A beneficiary of a trust couldn’t prove to the Indiana Court of Appeals that the purpose of the trust, created by her mother, was to benefit any grandchildren and because there are no grandchildren, the trust should be terminated.
Sally Jean Kristoff established the Sally Jean Kristoff Trust in 1985 and amended the trust document in 1988. Upon her death in 2000, two separate trusts were created in the names of her daughters, Amy Kristoff and Laurie Ann Kristoff, with each trust funded with an amount equal to the then-existing generation skipping tax exemption.
Amy sought to terminate the Amy Jean Kristoff Trust in November 2010, arguing that the trust was created to benefit her and her sister’s children. Since neither sister had children, these circumstances weren’t forseen by Sally Jean Kristoff and the continuing existence of the trust is impractical and wasteful.
The trial court granted summary judgment in favor of Centier Bank and denied Amy’s request to terminate the trust.
After reading the terms of the trust set up by Kristoff’s mother, the judges rejected Kristoff’s claim that the purpose of the trust was to provide for grandchildren while avoiding consequences of the generation-skipping tax. Tax avoidance was a part of the trust’s purpose, but the main purpose was to provide for the health and welfare of the beneficiaries and his or her dependents, Judge Paul Mathias wrote.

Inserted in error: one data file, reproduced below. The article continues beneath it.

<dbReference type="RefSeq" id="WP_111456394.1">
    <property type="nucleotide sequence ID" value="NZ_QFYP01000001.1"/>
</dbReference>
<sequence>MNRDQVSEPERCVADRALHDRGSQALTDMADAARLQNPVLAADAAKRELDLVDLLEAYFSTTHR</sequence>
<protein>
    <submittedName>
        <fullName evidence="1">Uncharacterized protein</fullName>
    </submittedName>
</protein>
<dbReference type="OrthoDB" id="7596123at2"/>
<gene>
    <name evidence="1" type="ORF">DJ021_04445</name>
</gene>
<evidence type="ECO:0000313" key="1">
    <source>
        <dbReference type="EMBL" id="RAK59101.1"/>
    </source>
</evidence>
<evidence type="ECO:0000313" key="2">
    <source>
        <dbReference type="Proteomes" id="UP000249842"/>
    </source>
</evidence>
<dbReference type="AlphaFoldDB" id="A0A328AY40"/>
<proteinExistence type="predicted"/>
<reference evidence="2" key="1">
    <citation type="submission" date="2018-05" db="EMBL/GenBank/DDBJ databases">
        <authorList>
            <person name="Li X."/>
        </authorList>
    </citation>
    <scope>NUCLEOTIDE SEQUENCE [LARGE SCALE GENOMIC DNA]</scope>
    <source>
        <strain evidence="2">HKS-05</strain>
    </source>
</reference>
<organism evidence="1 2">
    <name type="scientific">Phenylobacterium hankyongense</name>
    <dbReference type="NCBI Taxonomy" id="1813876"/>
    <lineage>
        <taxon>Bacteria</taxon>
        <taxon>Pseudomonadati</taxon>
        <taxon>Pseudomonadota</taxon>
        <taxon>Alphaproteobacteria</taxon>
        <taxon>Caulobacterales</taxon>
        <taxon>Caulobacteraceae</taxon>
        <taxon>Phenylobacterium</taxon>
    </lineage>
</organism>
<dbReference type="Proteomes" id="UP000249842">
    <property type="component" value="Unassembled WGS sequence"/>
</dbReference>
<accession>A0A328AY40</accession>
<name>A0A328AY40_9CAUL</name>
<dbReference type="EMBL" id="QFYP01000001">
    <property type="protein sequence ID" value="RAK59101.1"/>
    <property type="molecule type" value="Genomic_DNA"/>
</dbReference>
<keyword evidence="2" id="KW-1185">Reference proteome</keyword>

Also, the trust document anticipates that all the assets in the trust may be distributed before the death of the beneficiary, leaving nothing for any children of the beneficiary. The trust doesn’t require that any assets be distributed to Sally Jean Kristoff’s grandchildren.
The judges held that the lack of children by Kristoff and her sister is not an unforeseen circumstance to support the termination of the trust.
“The terms of the trust document are clear and unambiguous, and the primary purpose of the trust was not for the benefit of the beneficiaries’ children. Nor was the beneficiaries’ failure to have children an unforeseen circumstance. Amy has identified no genuine issue of material fact, and the Bank has demonstrated that it is entitled to judgment as a matter of law,” the judge wrote in Amy Jean Kristoff v. Centier Bank, 45A03-1204-TR-186.